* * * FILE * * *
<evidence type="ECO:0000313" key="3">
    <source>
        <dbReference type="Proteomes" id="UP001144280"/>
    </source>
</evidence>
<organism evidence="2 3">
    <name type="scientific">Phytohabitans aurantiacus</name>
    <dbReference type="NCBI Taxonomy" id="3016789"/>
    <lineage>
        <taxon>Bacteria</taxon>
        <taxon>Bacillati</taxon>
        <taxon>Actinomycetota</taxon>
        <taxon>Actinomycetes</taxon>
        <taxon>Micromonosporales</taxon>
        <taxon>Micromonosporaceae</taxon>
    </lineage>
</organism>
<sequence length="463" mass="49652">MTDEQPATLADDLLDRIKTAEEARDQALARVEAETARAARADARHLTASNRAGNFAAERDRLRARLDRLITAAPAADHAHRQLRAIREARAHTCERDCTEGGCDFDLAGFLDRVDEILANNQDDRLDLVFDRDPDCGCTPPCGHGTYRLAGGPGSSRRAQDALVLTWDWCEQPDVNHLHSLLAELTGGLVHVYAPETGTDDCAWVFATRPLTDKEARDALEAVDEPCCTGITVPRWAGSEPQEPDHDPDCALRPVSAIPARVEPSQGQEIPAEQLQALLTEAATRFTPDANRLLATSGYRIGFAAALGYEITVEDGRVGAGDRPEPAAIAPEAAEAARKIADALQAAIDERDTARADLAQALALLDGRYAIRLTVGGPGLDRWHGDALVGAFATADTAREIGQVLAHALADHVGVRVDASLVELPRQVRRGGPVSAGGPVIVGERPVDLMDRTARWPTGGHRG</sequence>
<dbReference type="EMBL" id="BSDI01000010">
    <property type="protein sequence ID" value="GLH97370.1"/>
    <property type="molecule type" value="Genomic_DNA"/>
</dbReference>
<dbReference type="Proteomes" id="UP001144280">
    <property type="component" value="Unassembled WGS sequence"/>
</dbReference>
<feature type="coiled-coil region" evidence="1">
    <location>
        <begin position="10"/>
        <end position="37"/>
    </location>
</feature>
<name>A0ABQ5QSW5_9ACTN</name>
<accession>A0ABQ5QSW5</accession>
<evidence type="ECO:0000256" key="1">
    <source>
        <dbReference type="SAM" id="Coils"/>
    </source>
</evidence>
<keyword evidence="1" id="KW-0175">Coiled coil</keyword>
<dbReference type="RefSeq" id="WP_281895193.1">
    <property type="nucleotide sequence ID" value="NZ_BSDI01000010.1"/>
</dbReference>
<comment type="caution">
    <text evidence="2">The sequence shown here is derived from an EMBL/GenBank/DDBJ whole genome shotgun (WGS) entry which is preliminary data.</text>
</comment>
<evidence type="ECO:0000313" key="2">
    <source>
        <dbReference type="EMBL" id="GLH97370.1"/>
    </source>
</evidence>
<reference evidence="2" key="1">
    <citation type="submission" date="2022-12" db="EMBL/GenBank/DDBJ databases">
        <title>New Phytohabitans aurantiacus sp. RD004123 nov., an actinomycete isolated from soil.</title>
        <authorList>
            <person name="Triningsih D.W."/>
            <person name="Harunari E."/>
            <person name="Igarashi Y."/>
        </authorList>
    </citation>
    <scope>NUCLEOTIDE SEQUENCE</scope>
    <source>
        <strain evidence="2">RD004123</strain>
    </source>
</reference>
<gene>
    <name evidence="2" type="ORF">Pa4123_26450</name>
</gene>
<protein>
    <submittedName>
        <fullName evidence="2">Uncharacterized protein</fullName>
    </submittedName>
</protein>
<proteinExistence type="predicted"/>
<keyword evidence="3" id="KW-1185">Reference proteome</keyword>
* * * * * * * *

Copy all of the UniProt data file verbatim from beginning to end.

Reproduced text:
<evidence type="ECO:0000313" key="3">
    <source>
        <dbReference type="Proteomes" id="UP001144280"/>
    </source>
</evidence>
<organism evidence="2 3">
    <name type="scientific">Phytohabitans aurantiacus</name>
    <dbReference type="NCBI Taxonomy" id="3016789"/>
    <lineage>
        <taxon>Bacteria</taxon>
        <taxon>Bacillati</taxon>
        <taxon>Actinomycetota</taxon>
        <taxon>Actinomycetes</taxon>
        <taxon>Micromonosporales</taxon>
        <taxon>Micromonosporaceae</taxon>
    </lineage>
</organism>
<sequence length="463" mass="49652">MTDEQPATLADDLLDRIKTAEEARDQALARVEAETARAARADARHLTASNRAGNFAAERDRLRARLDRLITAAPAADHAHRQLRAIREARAHTCERDCTEGGCDFDLAGFLDRVDEILANNQDDRLDLVFDRDPDCGCTPPCGHGTYRLAGGPGSSRRAQDALVLTWDWCEQPDVNHLHSLLAELTGGLVHVYAPETGTDDCAWVFATRPLTDKEARDALEAVDEPCCTGITVPRWAGSEPQEPDHDPDCALRPVSAIPARVEPSQGQEIPAEQLQALLTEAATRFTPDANRLLATSGYRIGFAAALGYEITVEDGRVGAGDRPEPAAIAPEAAEAARKIADALQAAIDERDTARADLAQALALLDGRYAIRLTVGGPGLDRWHGDALVGAFATADTAREIGQVLAHALADHVGVRVDASLVELPRQVRRGGPVSAGGPVIVGERPVDLMDRTARWPTGGHRG</sequence>
<dbReference type="EMBL" id="BSDI01000010">
    <property type="protein sequence ID" value="GLH97370.1"/>
    <property type="molecule type" value="Genomic_DNA"/>
</dbReference>
<dbReference type="Proteomes" id="UP001144280">
    <property type="component" value="Unassembled WGS sequence"/>
</dbReference>
<feature type="coiled-coil region" evidence="1">
    <location>
        <begin position="10"/>
        <end position="37"/>
    </location>
</feature>
<name>A0ABQ5QSW5_9ACTN</name>
<accession>A0ABQ5QSW5</accession>
<evidence type="ECO:0000256" key="1">
    <source>
        <dbReference type="SAM" id="Coils"/>
    </source>
</evidence>
<keyword evidence="1" id="KW-0175">Coiled coil</keyword>
<dbReference type="RefSeq" id="WP_281895193.1">
    <property type="nucleotide sequence ID" value="NZ_BSDI01000010.1"/>
</dbReference>
<comment type="caution">
    <text evidence="2">The sequence shown here is derived from an EMBL/GenBank/DDBJ whole genome shotgun (WGS) entry which is preliminary data.</text>
</comment>
<evidence type="ECO:0000313" key="2">
    <source>
        <dbReference type="EMBL" id="GLH97370.1"/>
    </source>
</evidence>
<reference evidence="2" key="1">
    <citation type="submission" date="2022-12" db="EMBL/GenBank/DDBJ databases">
        <title>New Phytohabitans aurantiacus sp. RD004123 nov., an actinomycete isolated from soil.</title>
        <authorList>
            <person name="Triningsih D.W."/>
            <person name="Harunari E."/>
            <person name="Igarashi Y."/>
        </authorList>
    </citation>
    <scope>NUCLEOTIDE SEQUENCE</scope>
    <source>
        <strain evidence="2">RD004123</strain>
    </source>
</reference>
<gene>
    <name evidence="2" type="ORF">Pa4123_26450</name>
</gene>
<protein>
    <submittedName>
        <fullName evidence="2">Uncharacterized protein</fullName>
    </submittedName>
</protein>
<proteinExistence type="predicted"/>
<keyword evidence="3" id="KW-1185">Reference proteome</keyword>